To find the optimal segment length (\(N_\mathrm{seg}\)) for SQA, we repeat experiment F ten times on set-a with \(N_\mathrm{seg}\) varying from 1 to 10 s at an increment of 1 s. Throughout the whole experiment, we only change the size of \(N_\mathrm{seg}\), and the relationship between the \(N_\mathrm{seg}\) and the accuracy of SQA are shown in Fig. 11a. It can be seen that as the size of \(N_\mathrm{seg}\) increases, the accuracy of quality classification of our model also increases. However, when \(N_\mathrm{seg}\) is greater than 6 s, the accuracy can hardly be improved. It shows that the 6 s segment has covered most of the features required for signal quality classification. In addition, the Fig. 11b reflects the relationship between sample length and training and testing times. As the \(N_\mathrm{seg}\) increases, the training and testing time of the model slowly increases within 5 s. After 6 s, as it increases, the curve shows a rapid upward trend. Combining the results of Fig. 11a, b, weighing classification accuracy and computational complexity, we finally choose the optimal signal segment length as \(N_\mathrm{seg} = 6s\).

Table 11 Acc of FT-IMF\(_\mathrm{all}\) on all five classifiers
Table 12 p values of Acc between SQI\(_\mathrm{features}\) and FT-IMF\(_\mathrm{all}\) on the four traditional classifiers
Table 13 p values of Acc between the four traditional classifiers and our DI-Transformer using FT-IMF\(_\mathrm{all}\) features
Fig. 11
figure 11

The relationship between segment length and classification accuracy and computation time. a The relationship between the segments length and the accuracy. b The relationship between the segment length and the training and testing times

Performance comparison

Table 14 Performance comparison with other methods

This paper employs the PCCC [38] database, and other papers also use that database. Table 14 lists some other well-performing methods using this database. Albaba et al. [49] constructed an SQA pipeline by combining multiple time-frequency domain features with multiple traditional classifiers, and obtained good results on the Medium Gaussian SVM (MG-SVM) classifier. The method achieves an accuracy of 93.00% on MG-SVM, which is comparable to the result obtained by our FT-IMF\(_\mathrm{all}\) features on G-SVM (Acc = 94.27%), but still much lower than our DI-Transformer ( Acc = 99.62%). Shahriari et al. [13] used the SSIM to compare ECG images obtained from two ECGs at standard scales. And then, they trained a linear discriminant analysis classifier for SQA based on the SSIM between each image and all templates as feature vectors. Compared with others, their method obtained a lower accuracy. Behar et al. [10] employed indicators such as kSQI, sSQI, pSQI basSQI, bSQI, pcaSQI, and rSQI, and trained an SVM model to evaluate the quality of ECG signals to reduce false alarms, with the achieved accuracy of 99.30%. The result is higher than our G-SVM based on FT-IMF\(_\mathrm{all}\) but is slightly inferior to our DI-Transformer. It is worth noting that our methods have a strong MA noise recognition ability, but [10] aimed at the normal noisy signal and do not consider the interference of MA noise. Therefore, even though their performance metrics are high, but not entirely comparable. In [13, 49], they also hardly consider the case of MA-contaminated ECG. In addition, the proposed methods have good interpretability and can achieve accurate ECG SQA, including a large amount of MA noise.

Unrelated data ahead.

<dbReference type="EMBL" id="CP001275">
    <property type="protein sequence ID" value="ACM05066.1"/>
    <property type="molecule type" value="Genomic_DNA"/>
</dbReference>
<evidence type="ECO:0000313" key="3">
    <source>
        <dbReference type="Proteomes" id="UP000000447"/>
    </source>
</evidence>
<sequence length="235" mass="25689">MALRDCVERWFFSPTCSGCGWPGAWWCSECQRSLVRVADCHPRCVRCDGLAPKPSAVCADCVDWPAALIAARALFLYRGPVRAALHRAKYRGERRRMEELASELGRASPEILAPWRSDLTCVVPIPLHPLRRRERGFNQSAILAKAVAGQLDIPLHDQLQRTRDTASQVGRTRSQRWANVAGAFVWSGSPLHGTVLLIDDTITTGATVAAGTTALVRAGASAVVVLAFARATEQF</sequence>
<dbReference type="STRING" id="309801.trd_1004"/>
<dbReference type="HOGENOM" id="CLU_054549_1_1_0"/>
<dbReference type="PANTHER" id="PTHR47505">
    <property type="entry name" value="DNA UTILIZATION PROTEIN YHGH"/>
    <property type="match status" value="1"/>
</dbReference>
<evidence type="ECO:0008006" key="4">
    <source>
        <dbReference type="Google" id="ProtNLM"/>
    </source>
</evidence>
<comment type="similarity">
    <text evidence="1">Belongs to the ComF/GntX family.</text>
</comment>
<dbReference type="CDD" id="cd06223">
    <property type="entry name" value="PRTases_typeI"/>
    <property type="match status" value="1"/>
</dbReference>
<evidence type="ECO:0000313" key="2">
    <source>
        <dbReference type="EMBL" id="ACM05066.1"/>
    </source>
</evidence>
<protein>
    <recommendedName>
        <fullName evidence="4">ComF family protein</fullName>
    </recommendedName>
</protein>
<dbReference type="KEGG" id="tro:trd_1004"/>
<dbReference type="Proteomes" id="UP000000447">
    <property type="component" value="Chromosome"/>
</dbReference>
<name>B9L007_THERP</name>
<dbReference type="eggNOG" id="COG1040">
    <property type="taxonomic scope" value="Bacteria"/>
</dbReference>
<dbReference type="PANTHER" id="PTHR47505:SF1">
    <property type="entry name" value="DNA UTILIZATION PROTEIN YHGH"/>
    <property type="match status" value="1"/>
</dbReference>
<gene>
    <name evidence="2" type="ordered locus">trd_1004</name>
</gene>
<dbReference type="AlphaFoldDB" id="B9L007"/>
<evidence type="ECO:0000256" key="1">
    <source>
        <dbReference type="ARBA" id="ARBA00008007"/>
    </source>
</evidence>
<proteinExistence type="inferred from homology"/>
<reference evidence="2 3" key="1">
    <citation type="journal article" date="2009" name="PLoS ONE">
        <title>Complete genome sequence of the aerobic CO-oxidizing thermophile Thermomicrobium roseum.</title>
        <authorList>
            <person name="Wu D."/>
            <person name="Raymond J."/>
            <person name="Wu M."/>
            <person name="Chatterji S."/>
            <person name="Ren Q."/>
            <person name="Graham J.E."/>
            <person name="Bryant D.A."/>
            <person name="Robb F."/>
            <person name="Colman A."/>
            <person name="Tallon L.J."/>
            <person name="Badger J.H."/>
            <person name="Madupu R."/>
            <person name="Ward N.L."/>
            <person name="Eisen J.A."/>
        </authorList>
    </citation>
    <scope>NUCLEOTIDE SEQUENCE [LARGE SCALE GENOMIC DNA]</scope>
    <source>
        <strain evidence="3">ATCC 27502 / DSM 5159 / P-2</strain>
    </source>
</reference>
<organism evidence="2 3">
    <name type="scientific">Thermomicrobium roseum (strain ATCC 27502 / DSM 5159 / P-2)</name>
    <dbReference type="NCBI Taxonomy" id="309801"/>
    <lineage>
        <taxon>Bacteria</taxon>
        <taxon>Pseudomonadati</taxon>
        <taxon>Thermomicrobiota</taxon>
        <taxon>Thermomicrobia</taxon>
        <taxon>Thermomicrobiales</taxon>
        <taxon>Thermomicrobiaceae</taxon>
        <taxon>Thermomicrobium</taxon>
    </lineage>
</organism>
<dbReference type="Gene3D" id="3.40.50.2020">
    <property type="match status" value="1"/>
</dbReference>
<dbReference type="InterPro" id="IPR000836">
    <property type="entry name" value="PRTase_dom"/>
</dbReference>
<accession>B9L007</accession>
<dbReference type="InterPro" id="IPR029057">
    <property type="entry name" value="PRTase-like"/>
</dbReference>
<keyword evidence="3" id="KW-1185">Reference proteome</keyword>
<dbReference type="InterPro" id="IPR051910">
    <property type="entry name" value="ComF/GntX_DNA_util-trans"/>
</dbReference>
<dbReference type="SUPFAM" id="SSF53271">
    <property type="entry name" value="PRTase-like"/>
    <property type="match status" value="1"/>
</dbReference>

Analyzing the performance of DLDV features

This paper uses EMD and FFT to extract the DLDV features of ECG signals. Then four different traditional classifiers (G-SVM, LR, RF, and KNN) are employed to evaluate the performance of the extracted DLDV features. Meanwhile, we also employ six traditional time-frequency related SQIs metrics as references to evaluate the performance of our DLDV features. In general, the larger span of signal quality, the more significant difference in SQI value. For example, as shown in Fig. 12, due to the obvious difference in the probability density distribution of different quality signals, the kurtosis (kSQI) and skewness (sSQI) can provide effective information for distinguishing good quality signals from bad quality signals. In addition, the other four time-frequency-related SQIs are all valid SQA indicators verified by researchers and have achieved good results in actual SQA [4, 5, 43, 44]. Therefore, this paper selects them as references to evaluate the confidence of our DLDV features for SQA.

Fig. 12
figure 12

The probability density function of kSQI and sSQI on set-a (9276 good quality and 2700 bad quality) before normalization

Fig. 13
figure 13

ROC curves of several classification models on set-a. a ROC curves obtained on four traditional classifiers based on the SQI\(_\mathrm{features}\) feature. b ROC curves obtained on five classifiers based on the FT-IMF\(_\mathrm{all}\) feature

Table 4 and Fig. 8 show the classification results and confusion matrices of the six traditional SQIs and DLDV features employed in this paper on the four classifiers. It can be seen that the DLDV features outperform these traditional SQIs metrics on the four classifiers, and even the SQI\(_\mathrm{features}\) on LR with the lowest accuracy is also lower than our DLDV. The reason why our method comprehensively outperforms the traditional six SQIs is that the features extracted by our method can not only express the central tendency and discrete degree of the signal segment, but also employ the phase angle and amplitude–frequency values to express the characteristics of the transient change of the signal.

Analyzing the performance of each model to recognize the MA noise